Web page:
1.3 Environmental Geology

Steve Earle

Earth System Science is an important part of Environmental Geology, and so interaction between systems is considered in almost every topic covered in this textbook. But Environmental Geology is about much more than Earth System interactions.

Environmental Geology is about the interface between geological processes and the environment, and we can choose to use a broad definition of “the environment”. In this textbook that covers all types of Earth Systems, including systems involving the biosphere (or ecosystems if you like); systems of the hydrosphere and atmosphere, such as the hydrological cycle and glaciation; and systems of the geosphere, such as volcanism, earthquakes and slope failure. But it also includes human activities that have implications for the geosphere (and hence the rest of the Earth System), such as mining, energy resource extraction, and waste disposal: into the ground, into water and into the air.
The major topics considered here (apart from a review of Physical Geology in Chapter 2) are as follows:

Chapter 3: Geological Control Over the Earth’s Climate. Climate change is the most significant issue of our time, and in order to understand how we are changing the climate now we need to know how it has changed naturally in the past. We will look back in time to consider the geological and other processes that have controlled our climate over the past 4.6 billion years. These include long-term changes in the sun, evolution of living organisms, continental positions, mountain building, changes to ocean currents, volcanic eruptions, variations in the Earth’s orbital shape and tilt and collisions with extra-terrestrial objects.

Chapter 4: Glaciation. Glaciation has significant implications for topography and surficial materials and the extent, motion and melting of glaciers are important aspects of the Earth System. In this chapter we will consider some of the Earth’s past glacial periods, the persistent cooling over the Cenozoic, and the cyclical controlling factors of the Quaternary glaciations. We will compare continental and alpine glaciation and will examine glacial erosion landforms and glacial deposits and their implications for other aspects of Environmental Geology.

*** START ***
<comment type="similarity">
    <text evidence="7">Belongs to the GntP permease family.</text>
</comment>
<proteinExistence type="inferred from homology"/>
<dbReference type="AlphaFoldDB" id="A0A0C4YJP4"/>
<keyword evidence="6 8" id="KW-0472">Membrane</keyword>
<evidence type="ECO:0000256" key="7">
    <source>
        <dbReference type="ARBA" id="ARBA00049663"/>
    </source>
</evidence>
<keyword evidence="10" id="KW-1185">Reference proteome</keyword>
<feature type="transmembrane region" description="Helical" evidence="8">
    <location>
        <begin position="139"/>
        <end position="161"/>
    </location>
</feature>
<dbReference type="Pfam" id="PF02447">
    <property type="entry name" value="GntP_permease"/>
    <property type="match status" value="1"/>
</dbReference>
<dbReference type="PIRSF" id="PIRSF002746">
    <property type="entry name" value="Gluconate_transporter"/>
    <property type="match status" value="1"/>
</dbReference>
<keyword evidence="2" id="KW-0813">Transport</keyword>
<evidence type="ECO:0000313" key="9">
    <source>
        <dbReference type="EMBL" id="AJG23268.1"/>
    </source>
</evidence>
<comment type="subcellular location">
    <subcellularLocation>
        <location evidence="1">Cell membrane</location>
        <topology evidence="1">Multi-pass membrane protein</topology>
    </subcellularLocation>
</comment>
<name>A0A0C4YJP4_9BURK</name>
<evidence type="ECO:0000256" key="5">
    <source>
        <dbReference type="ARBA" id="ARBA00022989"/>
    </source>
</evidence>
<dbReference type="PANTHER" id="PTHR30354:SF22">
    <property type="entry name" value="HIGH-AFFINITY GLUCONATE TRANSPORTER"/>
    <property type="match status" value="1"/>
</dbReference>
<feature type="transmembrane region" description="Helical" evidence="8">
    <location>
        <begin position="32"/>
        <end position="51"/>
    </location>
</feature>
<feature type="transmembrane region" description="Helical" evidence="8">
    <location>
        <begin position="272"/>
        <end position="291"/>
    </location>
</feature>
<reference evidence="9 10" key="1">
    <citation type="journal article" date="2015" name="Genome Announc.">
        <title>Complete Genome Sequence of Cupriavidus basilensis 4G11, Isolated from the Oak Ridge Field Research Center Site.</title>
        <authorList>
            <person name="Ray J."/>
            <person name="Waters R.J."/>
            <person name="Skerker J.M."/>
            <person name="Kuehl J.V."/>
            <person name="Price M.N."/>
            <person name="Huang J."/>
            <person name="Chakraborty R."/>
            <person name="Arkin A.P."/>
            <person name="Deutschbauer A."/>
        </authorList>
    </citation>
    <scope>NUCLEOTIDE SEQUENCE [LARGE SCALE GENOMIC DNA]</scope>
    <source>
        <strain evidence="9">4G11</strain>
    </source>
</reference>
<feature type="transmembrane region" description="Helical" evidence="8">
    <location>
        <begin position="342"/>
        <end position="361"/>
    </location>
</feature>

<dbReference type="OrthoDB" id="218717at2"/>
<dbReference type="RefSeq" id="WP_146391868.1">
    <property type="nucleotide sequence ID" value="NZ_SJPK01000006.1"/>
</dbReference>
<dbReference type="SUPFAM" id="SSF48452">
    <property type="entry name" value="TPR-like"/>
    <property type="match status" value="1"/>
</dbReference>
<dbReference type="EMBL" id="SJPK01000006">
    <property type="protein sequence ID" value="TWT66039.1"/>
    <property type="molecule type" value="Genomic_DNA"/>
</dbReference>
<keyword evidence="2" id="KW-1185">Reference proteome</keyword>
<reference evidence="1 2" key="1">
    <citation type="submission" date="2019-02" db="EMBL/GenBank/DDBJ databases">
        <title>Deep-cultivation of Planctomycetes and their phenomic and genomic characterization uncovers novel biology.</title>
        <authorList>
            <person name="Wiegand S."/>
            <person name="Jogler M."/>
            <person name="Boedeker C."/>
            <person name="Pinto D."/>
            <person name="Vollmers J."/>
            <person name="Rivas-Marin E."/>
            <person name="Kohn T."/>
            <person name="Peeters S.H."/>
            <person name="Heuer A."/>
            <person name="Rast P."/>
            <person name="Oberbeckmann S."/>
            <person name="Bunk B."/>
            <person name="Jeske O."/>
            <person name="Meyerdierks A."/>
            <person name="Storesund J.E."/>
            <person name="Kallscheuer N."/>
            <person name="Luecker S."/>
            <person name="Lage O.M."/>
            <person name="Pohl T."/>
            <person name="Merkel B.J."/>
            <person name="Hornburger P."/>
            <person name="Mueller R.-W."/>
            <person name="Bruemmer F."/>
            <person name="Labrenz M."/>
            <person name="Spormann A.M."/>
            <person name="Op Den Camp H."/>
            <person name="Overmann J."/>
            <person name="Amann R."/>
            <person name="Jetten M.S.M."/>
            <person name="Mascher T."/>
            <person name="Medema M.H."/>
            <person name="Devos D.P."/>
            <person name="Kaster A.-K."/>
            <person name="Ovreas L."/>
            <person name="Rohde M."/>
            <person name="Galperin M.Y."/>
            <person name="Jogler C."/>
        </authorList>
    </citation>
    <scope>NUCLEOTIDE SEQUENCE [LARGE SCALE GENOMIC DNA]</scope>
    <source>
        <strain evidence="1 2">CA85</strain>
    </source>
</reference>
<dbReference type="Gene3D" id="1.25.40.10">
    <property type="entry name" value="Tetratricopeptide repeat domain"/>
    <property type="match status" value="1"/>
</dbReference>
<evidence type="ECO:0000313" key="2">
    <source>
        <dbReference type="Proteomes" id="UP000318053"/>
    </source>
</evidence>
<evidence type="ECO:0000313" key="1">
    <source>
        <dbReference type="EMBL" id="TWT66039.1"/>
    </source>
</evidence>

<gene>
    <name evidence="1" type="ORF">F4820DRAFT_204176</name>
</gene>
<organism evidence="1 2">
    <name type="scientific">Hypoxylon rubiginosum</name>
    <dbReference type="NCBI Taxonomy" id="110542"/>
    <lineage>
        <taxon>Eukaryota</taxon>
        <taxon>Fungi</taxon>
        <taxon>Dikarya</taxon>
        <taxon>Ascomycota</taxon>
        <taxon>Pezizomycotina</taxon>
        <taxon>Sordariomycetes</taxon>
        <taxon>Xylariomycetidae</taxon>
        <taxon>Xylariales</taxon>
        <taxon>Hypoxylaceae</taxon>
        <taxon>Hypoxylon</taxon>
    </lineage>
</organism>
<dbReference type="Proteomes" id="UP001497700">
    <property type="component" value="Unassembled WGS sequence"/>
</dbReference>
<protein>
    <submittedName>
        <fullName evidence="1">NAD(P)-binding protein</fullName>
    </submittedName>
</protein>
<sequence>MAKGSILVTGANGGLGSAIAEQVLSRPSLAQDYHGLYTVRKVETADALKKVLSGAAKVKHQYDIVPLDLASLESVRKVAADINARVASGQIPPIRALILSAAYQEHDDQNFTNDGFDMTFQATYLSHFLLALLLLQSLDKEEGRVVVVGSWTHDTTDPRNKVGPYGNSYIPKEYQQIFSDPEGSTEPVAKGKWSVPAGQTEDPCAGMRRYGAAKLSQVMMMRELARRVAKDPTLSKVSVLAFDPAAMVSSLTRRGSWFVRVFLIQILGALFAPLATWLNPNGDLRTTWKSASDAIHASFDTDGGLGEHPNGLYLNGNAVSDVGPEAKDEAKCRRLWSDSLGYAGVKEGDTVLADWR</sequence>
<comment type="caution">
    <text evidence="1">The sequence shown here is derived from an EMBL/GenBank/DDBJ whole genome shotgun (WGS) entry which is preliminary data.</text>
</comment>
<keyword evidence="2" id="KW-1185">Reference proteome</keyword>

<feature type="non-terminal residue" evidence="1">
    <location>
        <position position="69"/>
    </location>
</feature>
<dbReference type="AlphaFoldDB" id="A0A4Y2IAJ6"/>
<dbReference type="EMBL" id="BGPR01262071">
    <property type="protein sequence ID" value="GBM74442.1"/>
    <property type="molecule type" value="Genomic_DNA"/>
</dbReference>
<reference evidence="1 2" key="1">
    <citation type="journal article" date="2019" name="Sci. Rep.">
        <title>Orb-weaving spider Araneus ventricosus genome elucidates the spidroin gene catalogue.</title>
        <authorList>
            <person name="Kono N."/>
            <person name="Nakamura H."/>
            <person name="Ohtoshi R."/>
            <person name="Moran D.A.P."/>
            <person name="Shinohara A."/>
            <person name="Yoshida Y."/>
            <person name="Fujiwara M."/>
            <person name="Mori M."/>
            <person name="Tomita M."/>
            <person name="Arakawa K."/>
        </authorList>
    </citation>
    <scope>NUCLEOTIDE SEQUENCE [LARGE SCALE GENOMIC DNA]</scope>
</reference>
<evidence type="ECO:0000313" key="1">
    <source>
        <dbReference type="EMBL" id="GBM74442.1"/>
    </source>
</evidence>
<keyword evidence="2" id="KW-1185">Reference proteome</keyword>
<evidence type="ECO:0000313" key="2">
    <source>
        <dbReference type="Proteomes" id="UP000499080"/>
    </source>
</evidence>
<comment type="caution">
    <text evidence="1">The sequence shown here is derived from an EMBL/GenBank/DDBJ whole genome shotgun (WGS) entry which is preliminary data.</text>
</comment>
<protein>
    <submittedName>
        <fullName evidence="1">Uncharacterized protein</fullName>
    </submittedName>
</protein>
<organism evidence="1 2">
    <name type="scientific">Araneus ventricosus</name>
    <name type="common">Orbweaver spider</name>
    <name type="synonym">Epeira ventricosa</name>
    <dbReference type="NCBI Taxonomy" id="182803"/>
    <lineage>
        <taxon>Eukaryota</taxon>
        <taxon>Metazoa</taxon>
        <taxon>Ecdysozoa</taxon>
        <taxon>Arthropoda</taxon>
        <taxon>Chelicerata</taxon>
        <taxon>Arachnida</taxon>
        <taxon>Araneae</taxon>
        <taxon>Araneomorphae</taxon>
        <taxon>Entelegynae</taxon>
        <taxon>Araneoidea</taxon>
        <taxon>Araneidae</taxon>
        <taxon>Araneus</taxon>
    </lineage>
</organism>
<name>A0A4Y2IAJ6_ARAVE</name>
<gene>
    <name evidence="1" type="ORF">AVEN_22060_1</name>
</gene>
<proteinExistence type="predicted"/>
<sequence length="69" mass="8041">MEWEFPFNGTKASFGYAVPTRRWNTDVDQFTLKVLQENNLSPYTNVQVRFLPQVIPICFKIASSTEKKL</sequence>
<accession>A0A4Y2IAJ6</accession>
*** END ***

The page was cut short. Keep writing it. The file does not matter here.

Chapter 5: Slope Failure. Plate motions and volcanism create steep slopes and those slopes are subject to the pull of gravity. In looking at slope failure we will consider forces on slopes, the natural angle of repose of loose materials, the importance of water, types of failure motion, classification of slope failure, the implications of glaciation for slope failure, triggers for slope failure, and implications of climate change for slope failure.

Chapter 6: Earthquakes. Earthquakes cause massive destruction and death around the world and it is important to understand them so that we can all take steps to reduce our vulnerability. We will consider plate boundary processes, rock strength, elastic deformation, sticking and slipping, rupture surfaces, seismic waves, amplification, liquefaction, earthquake predictions and warnings, and public and personal earthquake preparation.

Chapter 7: Volcanoes. As noted above, volcanic eruptions are an important component of the Earth System, but they also represent significant geological hazards. We will look at volcanism in the context of plate boundary processes, the importance of magma characteristics, volcanic hazards (lava flows, pyroclastic flows, lahars, ash fall), benefits from volcanism, predicting eruptions, and preparing for potential eruptions.

Chapter 8: Resources. Our civilization is built around a supply of metals, so it is important to understand where they come from and the implications of their extraction and use. We will consider background metal contents in rocks and metal enrichment processes, alteration of surrounding rock, mining methods, mine wastes, ore processing wastes, acid rock drainage and metal contamination, mine-waste accidents, and the effects of use of metals on climate change. We will also take a look the sources and environmental issues related to some of the metals important to modern technology, including lithium for batteries.